Statements were also made by James Wolfensohn, President of the World Bank, Mike Moore, Director-General of the World Trade Organization, Poul Nielson, European Commissioner, Development Cooperation and Humanitarian Aid, Sheikh Hasina, Prime Minister of Bangladesh, Christine Hemrick, Vice President, Cisco Systems, John Sayer, Executive-Director, OXFAM International, Harri Holkeri, President of the General Assembly, Andrew Natsios, USAID Administrator, Salil Shetty, Chief Executive, ActionAid, and Apollo Nsibambi, Prime Minister of Uganda.
Göran Persson, Prime Minister of Sweden and President of the Conference, opened the event.
In other business during the meeting, the Conference elected its 18-member Bureau.
An interactive thematic session on “Governance, Peace and Social Stability” will be held this afternoon
The interactive debate was organized in two segments. Segment I, “Results and Rethinking”, focuses on two questions: What has been achieved over the past 30 years? and, Are the new approaches and initiatives addressing least developed country needs? Segment II, “Reality”, addresses the question, How can we reach the 2015 international development goals?
Opening the debate, the President of the Conference, GÖRAN PERSSON, Prime Minister of Sweden, said that the crowded hall demonstrated an international commitment towards a global vision for the future of development. The stakes were high, but the timing was right. Determination was needed to ensure a sustainable future and a dignified life for all.
The Conference elected its 18-member Bureau, consisting of representatives of Benin, Burkina Faso, Cuba, Ethiopia, Grenada, Haiti, Hungary, Japan, Lao People’s Democratic Republic, Mexico, Norway, Romania, United States, Nepal, Yemen, Belgium and United Republic of Tanzania. The latter was also elected the Conference’s Rapporteur.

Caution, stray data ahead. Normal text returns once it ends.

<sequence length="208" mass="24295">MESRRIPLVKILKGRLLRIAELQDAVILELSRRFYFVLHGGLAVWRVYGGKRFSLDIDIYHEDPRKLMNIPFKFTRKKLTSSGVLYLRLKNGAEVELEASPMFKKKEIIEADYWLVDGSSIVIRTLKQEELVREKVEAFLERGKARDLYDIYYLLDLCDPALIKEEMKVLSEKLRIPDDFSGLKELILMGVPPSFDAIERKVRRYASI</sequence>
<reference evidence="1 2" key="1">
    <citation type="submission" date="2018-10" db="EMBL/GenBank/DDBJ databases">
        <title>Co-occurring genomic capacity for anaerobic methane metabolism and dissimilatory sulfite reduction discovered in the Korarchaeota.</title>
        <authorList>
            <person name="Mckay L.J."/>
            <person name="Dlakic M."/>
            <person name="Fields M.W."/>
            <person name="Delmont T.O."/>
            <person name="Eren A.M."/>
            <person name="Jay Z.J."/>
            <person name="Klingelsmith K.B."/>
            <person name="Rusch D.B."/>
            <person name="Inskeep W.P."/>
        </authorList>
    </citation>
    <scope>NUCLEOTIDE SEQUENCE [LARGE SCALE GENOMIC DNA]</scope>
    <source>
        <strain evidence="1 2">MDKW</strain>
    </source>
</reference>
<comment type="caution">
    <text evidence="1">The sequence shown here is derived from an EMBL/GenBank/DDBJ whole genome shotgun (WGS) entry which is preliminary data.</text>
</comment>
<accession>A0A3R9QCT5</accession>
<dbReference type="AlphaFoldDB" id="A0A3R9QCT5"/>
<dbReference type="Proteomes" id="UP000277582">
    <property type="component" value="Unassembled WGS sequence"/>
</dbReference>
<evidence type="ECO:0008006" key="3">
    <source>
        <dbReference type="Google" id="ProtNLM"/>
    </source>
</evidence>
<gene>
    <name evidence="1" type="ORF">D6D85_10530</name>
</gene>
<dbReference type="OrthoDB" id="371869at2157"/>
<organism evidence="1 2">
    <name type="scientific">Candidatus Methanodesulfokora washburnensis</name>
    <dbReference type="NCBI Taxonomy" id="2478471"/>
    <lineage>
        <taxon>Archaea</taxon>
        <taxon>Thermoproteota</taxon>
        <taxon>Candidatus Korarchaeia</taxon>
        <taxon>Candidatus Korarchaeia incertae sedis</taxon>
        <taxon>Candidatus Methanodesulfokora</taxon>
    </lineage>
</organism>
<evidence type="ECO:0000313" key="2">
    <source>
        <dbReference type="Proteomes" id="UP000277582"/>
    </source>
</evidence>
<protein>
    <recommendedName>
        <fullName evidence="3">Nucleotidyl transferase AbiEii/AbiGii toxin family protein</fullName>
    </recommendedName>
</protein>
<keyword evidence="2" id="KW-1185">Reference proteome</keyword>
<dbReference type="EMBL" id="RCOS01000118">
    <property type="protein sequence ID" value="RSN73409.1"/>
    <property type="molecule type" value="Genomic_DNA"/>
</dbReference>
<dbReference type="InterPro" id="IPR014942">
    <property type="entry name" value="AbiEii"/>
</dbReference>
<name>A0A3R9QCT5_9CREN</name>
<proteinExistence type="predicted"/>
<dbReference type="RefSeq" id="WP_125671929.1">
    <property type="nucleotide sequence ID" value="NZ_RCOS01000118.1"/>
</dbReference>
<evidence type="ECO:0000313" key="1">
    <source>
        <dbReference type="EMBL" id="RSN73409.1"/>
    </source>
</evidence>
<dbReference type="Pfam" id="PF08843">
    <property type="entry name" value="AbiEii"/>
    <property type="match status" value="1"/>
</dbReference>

Segment I: Results and Rethinking:
What Has Been Achieved over the Past 30 Years?
KOFI ANNAN, Secretary-General of the Untied Nations, said that not only governments and international institutions, but also representatives of civil society and private enterprise should participate in the discussion, in order to “set the ball rolling”. Most poor people knew that they were quite capable of earning their own living, but they must be given a fair chance to compete. That applied both to individuals and countries. Much depended on the quality of governance, for countries could only compete in the global market if they were provided with transparent public institutions and a say in the decision-making. Given such a chance, many made large strides.
It was also important to attract foreign investments, for developing countries had little of their own, he continued. Least developed countries (LDCS) often found themselves in a vicious cycle. They found it difficult to attract foreign capital for various reasons, including the instability of their domestic markets and the small size of their population. To compete, LDCs needed access to open markets. The “everything but arms” initiative of the European Union was a step in the right direction in that respect. He hoped many international players would take similar decisions. It was important to set a policy of duty- and quota-free access for LDC products. Formidable barriers were still in the way, however, which included not only quotas, but also technical restrictions.